From: Russ Phifer <rphifer**At_Symbol_Here**WCENVIRONMENTAL.COM>
Subject: Re: [DCHAS-L] HPLC solvent disposal
Date: Tue, 4 Oct 2016 14:51:11 -0400
Reply-To: rphifer**At_Symbol_Here**
Message-ID: 04a101d21e70$46f18710$d4d49530$**At_Symbol_Here**

Laurie – I’d say you are accurate. The laboratory wastewater rule exempts toxic (T) wastewaters generated by laboratory operations from RCRA as long as the total percent of the laboratory wastewaters don’t exceed 1% of the facility’s total discharge. It may be that the student’s former institution was using that as a basis for legal disposal. However, the pH of that mixture can be expected to be about 1.8-2.0, which would mean the waste would carry the characteristic of corrosivity. The laboratory waste exclusion does not apply in this case as described. If the pH were adjusted, perhaps, but it doesn’t sound like they are doing that. The dilution should result in a flashpoint above 140F and the mixture is therefore not flammable, so corrosivity is the sticking point. No other listing or characteristic applies.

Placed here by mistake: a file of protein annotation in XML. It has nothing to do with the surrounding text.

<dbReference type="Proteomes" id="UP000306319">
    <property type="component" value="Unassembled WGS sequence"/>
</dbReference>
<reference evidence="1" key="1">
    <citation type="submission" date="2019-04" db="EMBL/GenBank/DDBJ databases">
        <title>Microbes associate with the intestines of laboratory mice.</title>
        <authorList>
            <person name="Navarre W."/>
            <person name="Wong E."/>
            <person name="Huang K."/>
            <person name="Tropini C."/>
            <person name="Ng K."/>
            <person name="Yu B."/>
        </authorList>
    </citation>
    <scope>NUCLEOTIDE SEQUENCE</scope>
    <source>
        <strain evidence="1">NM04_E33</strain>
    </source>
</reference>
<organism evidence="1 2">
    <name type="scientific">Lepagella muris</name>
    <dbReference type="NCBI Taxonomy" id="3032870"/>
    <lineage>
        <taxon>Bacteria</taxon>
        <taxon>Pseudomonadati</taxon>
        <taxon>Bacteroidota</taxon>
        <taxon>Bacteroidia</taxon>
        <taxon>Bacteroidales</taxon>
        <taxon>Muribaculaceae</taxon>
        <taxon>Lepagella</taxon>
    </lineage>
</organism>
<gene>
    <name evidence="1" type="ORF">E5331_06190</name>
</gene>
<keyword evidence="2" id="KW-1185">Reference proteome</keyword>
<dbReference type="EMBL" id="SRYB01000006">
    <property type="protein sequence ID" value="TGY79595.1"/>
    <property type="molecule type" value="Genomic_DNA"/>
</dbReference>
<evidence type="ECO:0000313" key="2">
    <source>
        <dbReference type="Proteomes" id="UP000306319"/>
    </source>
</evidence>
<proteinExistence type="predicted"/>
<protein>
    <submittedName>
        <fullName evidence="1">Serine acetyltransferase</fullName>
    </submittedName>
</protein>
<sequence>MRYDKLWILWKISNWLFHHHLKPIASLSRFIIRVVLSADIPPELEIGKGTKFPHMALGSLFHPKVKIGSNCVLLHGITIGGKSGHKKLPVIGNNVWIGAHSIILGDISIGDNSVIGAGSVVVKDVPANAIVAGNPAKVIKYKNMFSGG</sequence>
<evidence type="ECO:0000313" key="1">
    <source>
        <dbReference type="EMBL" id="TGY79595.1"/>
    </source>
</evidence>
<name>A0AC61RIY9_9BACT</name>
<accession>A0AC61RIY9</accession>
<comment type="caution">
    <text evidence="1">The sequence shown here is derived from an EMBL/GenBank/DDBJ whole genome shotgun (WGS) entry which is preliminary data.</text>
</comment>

Proper disposal involves either acid-base neutralization and discharge, within the limits of the local sewer authority’s discharge parameters and ideally with their permission, or removal and disposal by your hazardous waste vendor.



Russ Phifer

WC Environmental, LLC

1085C Andrew Drive

West Chester, PA  19380

Fax 800-858-6273

Cell - 610-322-0657


 P Please consider your environmental responsibility before printing this e-mail or any other document




From: ACS Division of Chemical Health and Safety [mailto:DCHAS-L**At_Symbol_Here**PRINCETON.EDU] On Behalf Of Laurie Yoder
Sent: Tuesday, October 04, 2016 1:00 PM
Subject: [DCHAS-L] HPLC solvent disposal


We have a research group that wants to begin a HPLC project using tetrafluoroacetic acid/acetonitrile mix (diluted to 40% in water) as the solvent. The student working on the project has used this procedure at another institution and said they dumped the waste solvent down the drain. Really? I thought this would still have some characteristic hazard. Does anyone else have experience with this mixture, and how do you dispose of it properly?



Laurie M. Yoder

Assistant Professor of Chemistry and Chemical Hygiene Officer

Eastern Mennonite University

1200 Park Road

Harrisonburg, VA 22802

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